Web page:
For athletes in contact sports like football, researchers are particularly concerned about concussions: their long-term effects, how to spot one, and how to decide when an athlete is ready to play again after suffering one.
Helmet technology is getting smarter, too. In football, the new Riddell SpeedFlex helmet is “designed to disperse energy, reducing the risk of trauma,” SB Nation reports. A built-in response system “is intended to alert coaches when a player suffers a significant hit to the head, or multiple hits that combine to pose a risk. And in the endurance sports world, Swedish company POC introduced helmets with MIPS, a technology designed to reduce oblique impact forces on the brain by allowing the helmet’s shell and liner to move separately.
In perhaps one of the most talked-about studies from this journal, scientists linked time spent sitting to mortality and found that the longer people sit every day, the higher their mortality rate. The revelation brought on a wave of stand-up desk articles and an urge to at least get up every 15 minutes to take a lap around the office.
Soccer fans aren't the only depressed creatures in Argentina these days. Arturo the polar bear, a 29-year-old male who lives at the Mendoza Zoo outside Buenos Aires, has been swaying back and forth, shaking his head and acting downright despondent ever since his longtime playmate Pelusa passed away two years ago.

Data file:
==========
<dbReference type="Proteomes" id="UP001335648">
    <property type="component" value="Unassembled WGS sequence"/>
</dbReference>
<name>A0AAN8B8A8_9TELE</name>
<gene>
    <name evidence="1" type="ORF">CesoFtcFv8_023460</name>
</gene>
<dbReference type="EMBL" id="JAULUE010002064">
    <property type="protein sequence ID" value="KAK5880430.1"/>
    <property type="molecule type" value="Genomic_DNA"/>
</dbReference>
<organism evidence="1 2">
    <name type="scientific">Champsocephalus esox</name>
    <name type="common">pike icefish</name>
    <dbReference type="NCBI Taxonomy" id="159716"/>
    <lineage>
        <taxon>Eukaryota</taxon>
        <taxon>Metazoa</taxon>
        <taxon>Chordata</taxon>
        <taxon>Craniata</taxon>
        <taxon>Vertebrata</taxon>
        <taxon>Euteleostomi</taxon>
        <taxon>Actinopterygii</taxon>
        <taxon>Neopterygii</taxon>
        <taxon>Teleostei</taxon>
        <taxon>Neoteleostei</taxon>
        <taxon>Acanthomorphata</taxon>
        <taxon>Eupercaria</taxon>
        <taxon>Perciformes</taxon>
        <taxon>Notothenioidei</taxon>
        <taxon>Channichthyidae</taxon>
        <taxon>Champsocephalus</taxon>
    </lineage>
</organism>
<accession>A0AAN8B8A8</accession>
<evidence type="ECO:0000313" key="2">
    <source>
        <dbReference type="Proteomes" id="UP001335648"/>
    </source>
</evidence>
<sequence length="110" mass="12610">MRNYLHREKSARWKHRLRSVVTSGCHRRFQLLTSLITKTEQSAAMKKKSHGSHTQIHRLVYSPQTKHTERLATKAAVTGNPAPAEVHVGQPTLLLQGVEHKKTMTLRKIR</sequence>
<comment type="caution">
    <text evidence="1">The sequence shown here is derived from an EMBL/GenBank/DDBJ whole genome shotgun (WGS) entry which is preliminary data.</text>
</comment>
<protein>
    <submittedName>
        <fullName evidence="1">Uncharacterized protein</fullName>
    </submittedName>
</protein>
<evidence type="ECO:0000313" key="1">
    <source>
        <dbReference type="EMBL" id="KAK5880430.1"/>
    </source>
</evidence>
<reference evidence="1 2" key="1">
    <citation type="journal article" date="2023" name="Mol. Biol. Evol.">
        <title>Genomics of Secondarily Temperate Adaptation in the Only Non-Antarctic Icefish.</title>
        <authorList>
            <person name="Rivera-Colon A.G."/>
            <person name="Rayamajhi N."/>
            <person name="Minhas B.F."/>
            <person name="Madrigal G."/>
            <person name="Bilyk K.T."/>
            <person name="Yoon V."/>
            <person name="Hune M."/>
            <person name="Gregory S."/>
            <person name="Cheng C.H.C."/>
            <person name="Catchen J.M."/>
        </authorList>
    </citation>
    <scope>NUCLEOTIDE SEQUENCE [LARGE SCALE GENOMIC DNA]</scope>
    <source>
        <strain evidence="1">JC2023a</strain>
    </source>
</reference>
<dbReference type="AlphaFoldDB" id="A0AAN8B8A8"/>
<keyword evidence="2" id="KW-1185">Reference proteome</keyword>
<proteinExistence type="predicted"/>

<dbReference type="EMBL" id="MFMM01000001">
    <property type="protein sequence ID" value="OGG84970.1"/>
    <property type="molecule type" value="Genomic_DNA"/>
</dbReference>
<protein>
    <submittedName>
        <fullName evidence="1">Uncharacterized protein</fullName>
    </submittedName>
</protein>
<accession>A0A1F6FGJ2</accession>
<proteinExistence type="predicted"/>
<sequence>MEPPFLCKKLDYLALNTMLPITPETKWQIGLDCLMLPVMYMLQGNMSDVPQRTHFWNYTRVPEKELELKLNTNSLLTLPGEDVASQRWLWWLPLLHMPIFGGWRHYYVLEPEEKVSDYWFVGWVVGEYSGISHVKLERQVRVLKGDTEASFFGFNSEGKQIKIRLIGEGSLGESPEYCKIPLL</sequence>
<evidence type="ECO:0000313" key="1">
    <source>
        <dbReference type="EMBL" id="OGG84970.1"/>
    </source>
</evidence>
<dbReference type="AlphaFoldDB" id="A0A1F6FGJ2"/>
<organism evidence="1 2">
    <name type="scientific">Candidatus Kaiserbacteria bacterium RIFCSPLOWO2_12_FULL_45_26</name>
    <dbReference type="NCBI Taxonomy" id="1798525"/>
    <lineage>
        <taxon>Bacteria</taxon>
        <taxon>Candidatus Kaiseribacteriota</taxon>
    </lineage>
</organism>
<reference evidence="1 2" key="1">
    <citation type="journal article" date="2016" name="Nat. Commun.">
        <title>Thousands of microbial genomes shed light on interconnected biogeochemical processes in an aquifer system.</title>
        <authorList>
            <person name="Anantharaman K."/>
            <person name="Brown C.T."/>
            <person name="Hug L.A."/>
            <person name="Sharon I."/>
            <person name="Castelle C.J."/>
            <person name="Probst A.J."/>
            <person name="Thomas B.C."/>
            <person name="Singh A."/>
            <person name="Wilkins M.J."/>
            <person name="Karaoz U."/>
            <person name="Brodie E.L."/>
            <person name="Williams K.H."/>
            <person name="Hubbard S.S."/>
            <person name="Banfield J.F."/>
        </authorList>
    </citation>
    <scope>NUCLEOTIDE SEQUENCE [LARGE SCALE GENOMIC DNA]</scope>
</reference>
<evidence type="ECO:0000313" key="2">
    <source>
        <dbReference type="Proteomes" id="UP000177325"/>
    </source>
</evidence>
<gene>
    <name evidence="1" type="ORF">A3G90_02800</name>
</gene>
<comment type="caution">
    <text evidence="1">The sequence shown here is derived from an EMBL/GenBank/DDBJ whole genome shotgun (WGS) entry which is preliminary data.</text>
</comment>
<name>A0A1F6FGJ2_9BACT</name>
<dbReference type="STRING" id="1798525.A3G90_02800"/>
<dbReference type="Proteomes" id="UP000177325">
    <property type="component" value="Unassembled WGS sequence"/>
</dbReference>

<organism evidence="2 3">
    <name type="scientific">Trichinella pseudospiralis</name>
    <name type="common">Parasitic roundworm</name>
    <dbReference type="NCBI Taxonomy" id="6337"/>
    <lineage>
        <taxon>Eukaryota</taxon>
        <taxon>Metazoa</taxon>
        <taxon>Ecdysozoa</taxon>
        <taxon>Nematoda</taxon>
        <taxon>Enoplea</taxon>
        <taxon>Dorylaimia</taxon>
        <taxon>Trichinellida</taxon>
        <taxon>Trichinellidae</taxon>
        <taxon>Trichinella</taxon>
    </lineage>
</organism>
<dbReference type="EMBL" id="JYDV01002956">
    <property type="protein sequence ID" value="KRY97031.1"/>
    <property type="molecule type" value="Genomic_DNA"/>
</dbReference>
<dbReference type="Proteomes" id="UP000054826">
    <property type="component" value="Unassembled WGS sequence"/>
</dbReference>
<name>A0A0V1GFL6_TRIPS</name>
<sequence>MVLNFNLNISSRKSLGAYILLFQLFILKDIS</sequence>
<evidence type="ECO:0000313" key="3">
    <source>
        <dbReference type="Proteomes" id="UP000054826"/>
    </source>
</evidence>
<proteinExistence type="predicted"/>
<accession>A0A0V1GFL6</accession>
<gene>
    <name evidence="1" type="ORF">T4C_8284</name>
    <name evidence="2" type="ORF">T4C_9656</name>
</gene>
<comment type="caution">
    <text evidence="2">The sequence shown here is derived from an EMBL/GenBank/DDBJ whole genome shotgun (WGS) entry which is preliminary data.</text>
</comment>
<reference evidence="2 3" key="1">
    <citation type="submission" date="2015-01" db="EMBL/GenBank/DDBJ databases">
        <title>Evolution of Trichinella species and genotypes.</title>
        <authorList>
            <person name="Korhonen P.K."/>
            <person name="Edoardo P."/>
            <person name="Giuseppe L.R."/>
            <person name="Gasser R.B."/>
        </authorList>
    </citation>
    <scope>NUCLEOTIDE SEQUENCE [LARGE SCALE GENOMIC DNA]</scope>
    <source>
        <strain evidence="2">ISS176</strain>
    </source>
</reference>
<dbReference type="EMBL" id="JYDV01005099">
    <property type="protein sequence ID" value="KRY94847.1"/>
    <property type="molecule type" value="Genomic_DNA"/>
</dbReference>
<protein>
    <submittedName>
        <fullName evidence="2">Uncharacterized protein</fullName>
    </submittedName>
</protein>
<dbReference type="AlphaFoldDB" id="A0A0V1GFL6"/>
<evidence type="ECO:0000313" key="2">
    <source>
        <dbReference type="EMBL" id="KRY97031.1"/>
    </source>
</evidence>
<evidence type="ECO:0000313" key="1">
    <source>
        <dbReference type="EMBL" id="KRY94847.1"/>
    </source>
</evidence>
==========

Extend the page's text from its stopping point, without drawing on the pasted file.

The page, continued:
And his decidedly un-polar living conditions aren’t helping: temperatures in Arturo’s oven-like enclosure can top 100 degrees.
What do you do with a morose cold-weather mammal that appears to be suffering from heartache, heatstroke, or both? Internet voices think they have an answer—move Arturo to the International Polar Bear Conservation Centre (IBPCC) at the Assiniboine Park Zoo in Winnipeg, Canada. There are petitions currently circulating on Change.org and ForceChange.org to make it happen, and a fundraiser posted to Reddit had crowdsourced almost $5,000 as of this writing.
Those officials would first need to cut through a pile of red tape. “Before an animal is transported, it receives a detailed veterinary check-up to verify that it is healthy for transport,” says Dave Bernier, general curator at the Lincoln Park Zoo in Chicago. “Every shipment has to have a health certificate signed by the attending veterinarian by regulation."
Since Arturo’s medical records are spotty at best, it would be difficult for the IBPCC to import him. There’s also the issue of Arturo’s age. Polar bears only have a life expectancy of 30 years in captivity, so some people wonder if a stressful relocation would be worthwhile for a geezer like Arturo. Finally, there’s the sheer logistics of the thing. After all, Arturo is a 900-pound predator with a chip on his shoulder, and Mendoza is almost 6,000 miles from Winnipeg in the opposite hemisphere.